There are plenty out there. And I want to rescue my yard from them. There are a lot of things I can’t rescue anybody from, including myself. But I’m pretty sure I can rescue this yard from morning glories. And if I do it right, I can grow something else where they used to be. But I know that’s going to take a while. For now I’m just plugging away and doing what I can.

kerriebean:

Where once there were morning glories (aka bindweed) now there is dirt! What shall I plant in this shady place? The soil seems really good.

There sure are a lot of dandelions in this backyard.
Not necessarily bad, they’re good for salads and stuff. I’ve seen a lot of recipes for dandelion things on Pinterest, including a soap and lotion. It’s very intriguing. I remember my parents making dandelion wine one year and sneaking some for my senior skip day party in high school. That’s stuff was strong! So I could embrace the dandelions I suppose. It might be very Permaculture of me to embrace the dandelions, figure out what their functions are, and figure out how to take advantage of those functions. I’m just having trouble doing it. I just want to pull those bitches up, evict them roots and all, and plant something more traditionally lovely in their place.

Which leads me to my other obsession right now, which is researching Pacific Northwest native groundcovers. This is quite a labyrinth of Internet treasure hunting. I’ll find a place online that sells native plants, and load my shopping cart with a combination of alpine strawberries and wood sorrel and trillium and sword fern. Then I remember I have to pay bills and close the browser window. Alas. It’s fun though.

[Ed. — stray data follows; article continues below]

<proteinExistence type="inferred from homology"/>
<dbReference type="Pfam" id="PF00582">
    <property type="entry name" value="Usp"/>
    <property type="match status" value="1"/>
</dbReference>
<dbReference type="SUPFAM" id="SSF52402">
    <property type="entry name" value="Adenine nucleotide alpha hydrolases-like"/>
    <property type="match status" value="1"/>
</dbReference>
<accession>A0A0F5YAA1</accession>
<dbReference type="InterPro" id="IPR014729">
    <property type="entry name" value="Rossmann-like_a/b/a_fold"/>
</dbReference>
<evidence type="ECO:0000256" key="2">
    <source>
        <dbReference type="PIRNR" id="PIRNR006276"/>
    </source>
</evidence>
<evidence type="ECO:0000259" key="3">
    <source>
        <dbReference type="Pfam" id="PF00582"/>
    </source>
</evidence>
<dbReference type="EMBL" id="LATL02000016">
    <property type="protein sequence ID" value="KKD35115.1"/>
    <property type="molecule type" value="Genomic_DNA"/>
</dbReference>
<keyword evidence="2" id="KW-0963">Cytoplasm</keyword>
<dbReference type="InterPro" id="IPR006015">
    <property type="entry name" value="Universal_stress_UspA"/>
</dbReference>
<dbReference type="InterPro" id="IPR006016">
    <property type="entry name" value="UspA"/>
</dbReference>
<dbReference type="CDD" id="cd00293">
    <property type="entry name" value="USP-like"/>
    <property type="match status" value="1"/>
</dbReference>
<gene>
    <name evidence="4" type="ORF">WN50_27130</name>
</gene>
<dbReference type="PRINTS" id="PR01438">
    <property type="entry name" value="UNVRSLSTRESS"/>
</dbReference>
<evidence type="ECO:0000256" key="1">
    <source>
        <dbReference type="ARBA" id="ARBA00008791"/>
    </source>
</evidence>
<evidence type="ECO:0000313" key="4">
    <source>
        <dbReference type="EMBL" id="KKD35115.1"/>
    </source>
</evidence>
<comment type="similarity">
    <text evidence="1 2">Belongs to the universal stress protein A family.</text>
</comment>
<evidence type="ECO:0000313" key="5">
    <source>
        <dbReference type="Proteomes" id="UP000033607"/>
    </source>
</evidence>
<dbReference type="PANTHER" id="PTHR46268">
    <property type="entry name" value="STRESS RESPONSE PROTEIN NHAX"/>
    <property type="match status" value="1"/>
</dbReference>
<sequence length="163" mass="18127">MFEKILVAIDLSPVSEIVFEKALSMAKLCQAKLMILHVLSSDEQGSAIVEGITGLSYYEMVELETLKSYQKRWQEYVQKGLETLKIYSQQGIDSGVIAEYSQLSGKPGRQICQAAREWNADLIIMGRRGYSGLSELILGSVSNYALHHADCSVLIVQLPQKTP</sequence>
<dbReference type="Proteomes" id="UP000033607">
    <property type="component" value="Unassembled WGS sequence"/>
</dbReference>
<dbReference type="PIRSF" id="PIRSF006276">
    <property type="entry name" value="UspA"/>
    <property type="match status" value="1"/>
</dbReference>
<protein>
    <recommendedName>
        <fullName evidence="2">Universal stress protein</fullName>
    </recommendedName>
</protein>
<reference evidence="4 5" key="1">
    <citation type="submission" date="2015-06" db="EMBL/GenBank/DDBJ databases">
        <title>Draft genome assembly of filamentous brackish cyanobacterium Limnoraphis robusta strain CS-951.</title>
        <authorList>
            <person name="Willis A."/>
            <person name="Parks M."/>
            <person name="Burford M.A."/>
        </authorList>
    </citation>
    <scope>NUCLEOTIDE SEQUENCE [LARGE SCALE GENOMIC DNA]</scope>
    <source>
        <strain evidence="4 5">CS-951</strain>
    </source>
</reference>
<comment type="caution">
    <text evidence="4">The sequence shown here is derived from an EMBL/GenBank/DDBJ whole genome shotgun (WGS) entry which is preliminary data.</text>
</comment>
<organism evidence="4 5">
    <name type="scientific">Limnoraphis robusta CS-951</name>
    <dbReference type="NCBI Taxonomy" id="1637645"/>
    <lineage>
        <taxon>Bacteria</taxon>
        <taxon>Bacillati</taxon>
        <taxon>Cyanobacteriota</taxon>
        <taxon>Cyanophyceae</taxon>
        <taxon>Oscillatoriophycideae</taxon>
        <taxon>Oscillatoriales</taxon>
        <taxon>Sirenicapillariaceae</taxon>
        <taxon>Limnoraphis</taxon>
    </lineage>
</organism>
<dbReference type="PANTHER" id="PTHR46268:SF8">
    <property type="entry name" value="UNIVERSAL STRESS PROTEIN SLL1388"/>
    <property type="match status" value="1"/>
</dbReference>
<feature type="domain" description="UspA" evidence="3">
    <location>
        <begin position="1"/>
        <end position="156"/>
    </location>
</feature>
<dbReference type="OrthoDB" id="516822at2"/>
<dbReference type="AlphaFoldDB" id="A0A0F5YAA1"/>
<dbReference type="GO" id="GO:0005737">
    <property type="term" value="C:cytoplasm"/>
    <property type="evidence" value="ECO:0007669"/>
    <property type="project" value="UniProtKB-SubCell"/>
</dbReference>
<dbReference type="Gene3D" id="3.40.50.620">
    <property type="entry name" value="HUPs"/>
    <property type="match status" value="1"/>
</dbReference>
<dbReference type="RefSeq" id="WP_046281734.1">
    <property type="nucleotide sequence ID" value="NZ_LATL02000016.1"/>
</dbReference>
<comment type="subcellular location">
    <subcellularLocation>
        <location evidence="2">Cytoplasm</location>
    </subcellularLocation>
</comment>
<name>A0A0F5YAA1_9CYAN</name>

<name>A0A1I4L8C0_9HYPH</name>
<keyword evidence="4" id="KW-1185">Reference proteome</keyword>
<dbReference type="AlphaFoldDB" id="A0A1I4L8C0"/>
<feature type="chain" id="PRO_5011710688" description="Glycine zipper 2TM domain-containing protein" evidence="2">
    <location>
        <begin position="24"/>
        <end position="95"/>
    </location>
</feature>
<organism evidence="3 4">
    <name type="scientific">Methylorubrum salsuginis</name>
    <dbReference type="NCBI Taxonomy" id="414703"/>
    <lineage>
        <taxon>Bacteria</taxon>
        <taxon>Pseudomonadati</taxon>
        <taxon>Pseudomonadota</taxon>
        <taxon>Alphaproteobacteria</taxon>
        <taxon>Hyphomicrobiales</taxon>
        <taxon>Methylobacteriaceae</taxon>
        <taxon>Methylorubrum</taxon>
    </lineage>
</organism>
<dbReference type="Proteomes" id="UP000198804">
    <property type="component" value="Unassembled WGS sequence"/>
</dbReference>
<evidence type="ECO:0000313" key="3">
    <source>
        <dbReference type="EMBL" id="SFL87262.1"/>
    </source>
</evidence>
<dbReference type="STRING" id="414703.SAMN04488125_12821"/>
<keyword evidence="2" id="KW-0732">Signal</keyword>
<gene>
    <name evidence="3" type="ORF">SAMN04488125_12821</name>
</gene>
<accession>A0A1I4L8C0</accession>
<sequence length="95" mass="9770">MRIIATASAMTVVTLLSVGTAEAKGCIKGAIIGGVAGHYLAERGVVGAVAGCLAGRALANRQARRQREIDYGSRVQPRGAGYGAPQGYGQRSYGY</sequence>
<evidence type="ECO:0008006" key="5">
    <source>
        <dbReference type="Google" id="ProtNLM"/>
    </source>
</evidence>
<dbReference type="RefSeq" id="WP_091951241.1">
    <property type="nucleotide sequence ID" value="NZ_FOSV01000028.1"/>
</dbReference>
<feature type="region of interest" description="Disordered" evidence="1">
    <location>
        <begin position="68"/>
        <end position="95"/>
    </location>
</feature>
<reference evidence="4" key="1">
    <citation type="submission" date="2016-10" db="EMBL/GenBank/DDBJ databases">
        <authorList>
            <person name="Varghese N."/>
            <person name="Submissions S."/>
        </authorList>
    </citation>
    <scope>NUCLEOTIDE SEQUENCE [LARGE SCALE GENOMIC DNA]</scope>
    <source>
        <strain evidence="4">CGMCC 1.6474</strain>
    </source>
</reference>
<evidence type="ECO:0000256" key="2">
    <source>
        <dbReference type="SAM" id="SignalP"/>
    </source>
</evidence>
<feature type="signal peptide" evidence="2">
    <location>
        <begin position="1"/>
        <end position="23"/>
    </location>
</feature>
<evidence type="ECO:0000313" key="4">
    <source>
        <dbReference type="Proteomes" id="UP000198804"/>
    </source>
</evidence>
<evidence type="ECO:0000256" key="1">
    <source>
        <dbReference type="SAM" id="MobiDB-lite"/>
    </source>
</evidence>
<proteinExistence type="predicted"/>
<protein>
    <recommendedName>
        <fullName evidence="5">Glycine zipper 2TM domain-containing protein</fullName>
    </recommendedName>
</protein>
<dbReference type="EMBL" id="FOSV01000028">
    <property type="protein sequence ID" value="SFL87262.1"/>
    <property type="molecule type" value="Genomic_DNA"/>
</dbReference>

The bulbs here I dug up unexpectedly. They’re a mystery. I’ll bury them again tomorrow.

Magical things happen after it rains. It was a crazy rain yesterday, my informal rain gauge (a bucket I left out, very scientific) showed it rained about 2 1/2 inches in a day. Hunter Lovins would calls this “global weirding.” I think she’s right, I didn’t really remember it raining like this, torrentially, when I was younger. Certainly not 2 1/2 inches in July. The northwest is transitioning into this weird climate, instead of it raining a little bit and misting and drizzling and all of those other words for traditional Seattle rain, we’re getting these torrential downpours. The plants at The Bee House are happy at the moment. I’m left wondering what our weather will be like in 50 years.

Some sweet friends came this week to help me with a couple of hours of yardwork. A lot of ivy was evicted, which is wonderful. English ivy is an invasive species and must go! My idea is to replant something native, some kind of groundcover that will take the space the ivy takes up and protect the area… But first probably pulling the rest of the Ivy up to the fence needs to happen. Abbie is really excited, she loves exploring up there.

Nagini

The tale of the epic battle of Kerrie vs. The Garden Hose (now and forevermore which shall be called “Nagini”) is one best told over shots of tequila. That’s all I’ll say about it tonight, since there is no tequila in the house. Spoiler: I did win the battle, but only time will tell whether or not I can claim ultimate victory in the Garden Hose Wars.